You can clear your browsing data by clicking the three vertical dots > Settings > Privacy and Security. Here, you’ll select each option individually and delete the data.

5. Preload web pages

Preloading web pages improves performance by fetching and loading resources for a web page before you actually navigate to it. When you hover over a link or when the browser predicts that you’re likely to visit a particular page, Chrome can start fetching the resources (such as images, CSS, and JavaScript files) needed to display the page. This is done in the background while you’re still on the current page. When you eventually click the link, Chrome has already loaded much of the content, so the page appears to load faster.

You can enable the feature to preload web pages by clicking the three vertical dots > Settings > Privacy and Security > Cookies and other site data. Toggle the slider next to Preload pages for faster browsing and searching to the On position.

6. Use Chrome’s Energy Saver

Chrome’s Energy Saver’s main function is to conserve battery life, but it’s also improves performance a bit by limiting certain background activity. You can set Energy Saver to only turn on when your battery hits 20 percent capacity, but you can also enable it when your computer is unplugged.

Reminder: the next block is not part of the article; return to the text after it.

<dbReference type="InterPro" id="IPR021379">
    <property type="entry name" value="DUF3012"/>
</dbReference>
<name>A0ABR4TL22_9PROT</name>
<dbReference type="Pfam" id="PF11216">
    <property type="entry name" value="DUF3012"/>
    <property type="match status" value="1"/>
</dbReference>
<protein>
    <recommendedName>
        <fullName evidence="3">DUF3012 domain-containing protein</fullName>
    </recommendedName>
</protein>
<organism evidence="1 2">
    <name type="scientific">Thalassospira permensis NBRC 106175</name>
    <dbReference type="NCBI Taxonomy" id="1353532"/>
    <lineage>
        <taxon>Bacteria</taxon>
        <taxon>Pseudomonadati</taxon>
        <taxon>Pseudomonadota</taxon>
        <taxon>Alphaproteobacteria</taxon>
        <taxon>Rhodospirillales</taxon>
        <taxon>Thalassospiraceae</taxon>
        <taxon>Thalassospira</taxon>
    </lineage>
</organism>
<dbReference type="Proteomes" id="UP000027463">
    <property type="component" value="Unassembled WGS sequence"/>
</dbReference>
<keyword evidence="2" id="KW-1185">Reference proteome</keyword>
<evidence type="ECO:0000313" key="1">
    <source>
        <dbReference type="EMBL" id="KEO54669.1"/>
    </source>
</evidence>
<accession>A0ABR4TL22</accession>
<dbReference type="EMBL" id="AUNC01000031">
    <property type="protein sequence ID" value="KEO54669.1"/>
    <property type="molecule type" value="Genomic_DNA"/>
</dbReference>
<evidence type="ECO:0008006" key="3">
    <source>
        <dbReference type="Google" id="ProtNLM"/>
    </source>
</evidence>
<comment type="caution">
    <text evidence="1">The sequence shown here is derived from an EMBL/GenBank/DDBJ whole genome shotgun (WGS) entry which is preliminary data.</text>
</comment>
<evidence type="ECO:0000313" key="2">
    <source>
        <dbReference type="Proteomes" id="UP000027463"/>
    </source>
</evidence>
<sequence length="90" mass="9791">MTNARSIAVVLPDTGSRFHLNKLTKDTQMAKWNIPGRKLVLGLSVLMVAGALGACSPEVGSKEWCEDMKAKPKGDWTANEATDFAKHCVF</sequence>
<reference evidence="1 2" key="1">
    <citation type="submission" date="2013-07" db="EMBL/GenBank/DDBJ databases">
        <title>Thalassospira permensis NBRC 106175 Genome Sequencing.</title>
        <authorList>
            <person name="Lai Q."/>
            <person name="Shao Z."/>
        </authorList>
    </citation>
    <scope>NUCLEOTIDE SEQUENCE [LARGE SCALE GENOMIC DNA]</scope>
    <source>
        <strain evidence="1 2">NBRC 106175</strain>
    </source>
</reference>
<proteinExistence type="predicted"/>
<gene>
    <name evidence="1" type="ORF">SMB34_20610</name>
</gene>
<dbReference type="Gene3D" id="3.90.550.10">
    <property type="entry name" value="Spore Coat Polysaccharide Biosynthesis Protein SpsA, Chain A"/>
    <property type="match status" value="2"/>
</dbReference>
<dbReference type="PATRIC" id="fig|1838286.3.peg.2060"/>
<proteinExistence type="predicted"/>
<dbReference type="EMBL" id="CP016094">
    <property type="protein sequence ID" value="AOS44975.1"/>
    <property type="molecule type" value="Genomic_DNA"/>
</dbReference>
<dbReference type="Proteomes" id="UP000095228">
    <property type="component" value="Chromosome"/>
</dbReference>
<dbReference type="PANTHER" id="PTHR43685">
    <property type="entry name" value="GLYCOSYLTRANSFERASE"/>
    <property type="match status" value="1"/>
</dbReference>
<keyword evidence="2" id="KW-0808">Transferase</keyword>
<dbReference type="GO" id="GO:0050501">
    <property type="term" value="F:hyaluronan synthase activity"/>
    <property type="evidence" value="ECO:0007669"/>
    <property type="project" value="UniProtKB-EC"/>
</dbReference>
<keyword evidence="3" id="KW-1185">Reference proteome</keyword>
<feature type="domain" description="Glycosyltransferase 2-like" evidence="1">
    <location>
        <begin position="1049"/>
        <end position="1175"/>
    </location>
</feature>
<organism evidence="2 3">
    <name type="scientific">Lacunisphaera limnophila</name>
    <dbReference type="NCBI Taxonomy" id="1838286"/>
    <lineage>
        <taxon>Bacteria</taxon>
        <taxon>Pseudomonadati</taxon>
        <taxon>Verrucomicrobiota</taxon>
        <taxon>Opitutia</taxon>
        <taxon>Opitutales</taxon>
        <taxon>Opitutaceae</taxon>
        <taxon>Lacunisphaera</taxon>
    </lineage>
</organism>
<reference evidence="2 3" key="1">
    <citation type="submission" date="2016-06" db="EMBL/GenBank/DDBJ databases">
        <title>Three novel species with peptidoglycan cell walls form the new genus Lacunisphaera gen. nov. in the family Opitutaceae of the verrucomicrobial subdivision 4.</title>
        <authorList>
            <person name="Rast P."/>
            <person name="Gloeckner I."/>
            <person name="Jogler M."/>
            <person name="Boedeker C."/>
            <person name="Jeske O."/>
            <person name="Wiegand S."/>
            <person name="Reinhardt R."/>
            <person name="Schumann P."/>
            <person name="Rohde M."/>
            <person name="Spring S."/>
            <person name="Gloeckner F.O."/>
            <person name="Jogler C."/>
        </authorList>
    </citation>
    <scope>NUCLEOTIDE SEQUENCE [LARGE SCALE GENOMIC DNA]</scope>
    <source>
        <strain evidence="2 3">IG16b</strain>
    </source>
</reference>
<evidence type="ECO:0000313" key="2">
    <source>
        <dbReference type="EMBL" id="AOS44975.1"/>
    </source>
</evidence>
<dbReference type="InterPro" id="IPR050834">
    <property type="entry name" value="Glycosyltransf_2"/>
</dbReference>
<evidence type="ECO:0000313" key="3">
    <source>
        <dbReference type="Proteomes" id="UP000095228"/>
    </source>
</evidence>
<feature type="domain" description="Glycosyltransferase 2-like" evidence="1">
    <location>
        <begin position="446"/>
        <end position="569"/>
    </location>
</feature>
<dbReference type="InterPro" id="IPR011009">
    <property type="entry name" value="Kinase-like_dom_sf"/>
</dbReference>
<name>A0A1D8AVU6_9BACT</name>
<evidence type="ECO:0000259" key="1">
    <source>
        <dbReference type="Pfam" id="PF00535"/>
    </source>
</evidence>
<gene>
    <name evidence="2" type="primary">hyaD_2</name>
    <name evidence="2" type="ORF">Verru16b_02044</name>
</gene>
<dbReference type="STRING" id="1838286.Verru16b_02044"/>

To enable Energy Saver, click the three vertical dots > Settings > Performance. In the Power group, toggle the slider next to Energy Saver to the On position. Next, choose when you’d like this feature to activate.

7. Turn on Hardware Acceleration

Hardware acceleration tells Chrome to use your computer’s GPU for specific tasks that can benefit from it. GPUs are designed to handle graphics-intensive tasks efficiently and can parallelize certain operations, making them more suited for tasks like rendering graphics, animations, and video playback.

By offloading some of these tasks from the CPU to the GPU, you’ll see improved performance, smoother rendering of web content, and reduced system resource consumption. This can be especially beneficial on systems with powerful graphics or when using applications and websites with heavy graphical elements.

To enable hardware acceleration, click the three vertical dots > Settings > System. Here, toggle the slider next to User hardware acceleration when available to the On position.